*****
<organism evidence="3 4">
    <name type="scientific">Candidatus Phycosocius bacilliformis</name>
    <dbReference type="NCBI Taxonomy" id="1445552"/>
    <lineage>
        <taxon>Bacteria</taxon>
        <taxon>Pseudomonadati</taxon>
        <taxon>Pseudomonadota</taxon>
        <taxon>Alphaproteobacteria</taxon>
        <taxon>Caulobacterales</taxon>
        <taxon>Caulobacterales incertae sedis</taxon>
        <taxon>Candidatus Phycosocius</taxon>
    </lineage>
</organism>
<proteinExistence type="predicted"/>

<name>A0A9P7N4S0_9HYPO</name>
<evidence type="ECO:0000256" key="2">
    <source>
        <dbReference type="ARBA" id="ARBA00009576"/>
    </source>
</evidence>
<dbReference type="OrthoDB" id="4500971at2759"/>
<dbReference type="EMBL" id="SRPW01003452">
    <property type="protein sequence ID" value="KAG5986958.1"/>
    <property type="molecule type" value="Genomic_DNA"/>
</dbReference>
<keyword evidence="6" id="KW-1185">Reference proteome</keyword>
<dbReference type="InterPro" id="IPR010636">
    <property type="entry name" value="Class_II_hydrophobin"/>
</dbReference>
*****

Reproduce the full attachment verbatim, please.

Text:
<organism evidence="3 4">
    <name type="scientific">Candidatus Phycosocius bacilliformis</name>
    <dbReference type="NCBI Taxonomy" id="1445552"/>
    <lineage>
        <taxon>Bacteria</taxon>
        <taxon>Pseudomonadati</taxon>
        <taxon>Pseudomonadota</taxon>
        <taxon>Alphaproteobacteria</taxon>
        <taxon>Caulobacterales</taxon>
        <taxon>Caulobacterales incertae sedis</taxon>
        <taxon>Candidatus Phycosocius</taxon>
    </lineage>
</organism>
<proteinExistence type="predicted"/>

<name>A0A9P7N4S0_9HYPO</name>
<evidence type="ECO:0000256" key="2">
    <source>
        <dbReference type="ARBA" id="ARBA00009576"/>
    </source>
</evidence>
<dbReference type="OrthoDB" id="4500971at2759"/>
<dbReference type="EMBL" id="SRPW01003452">
    <property type="protein sequence ID" value="KAG5986958.1"/>
    <property type="molecule type" value="Genomic_DNA"/>
</dbReference>
<keyword evidence="6" id="KW-1185">Reference proteome</keyword>
<dbReference type="InterPro" id="IPR010636">
    <property type="entry name" value="Class_II_hydrophobin"/>
</dbReference>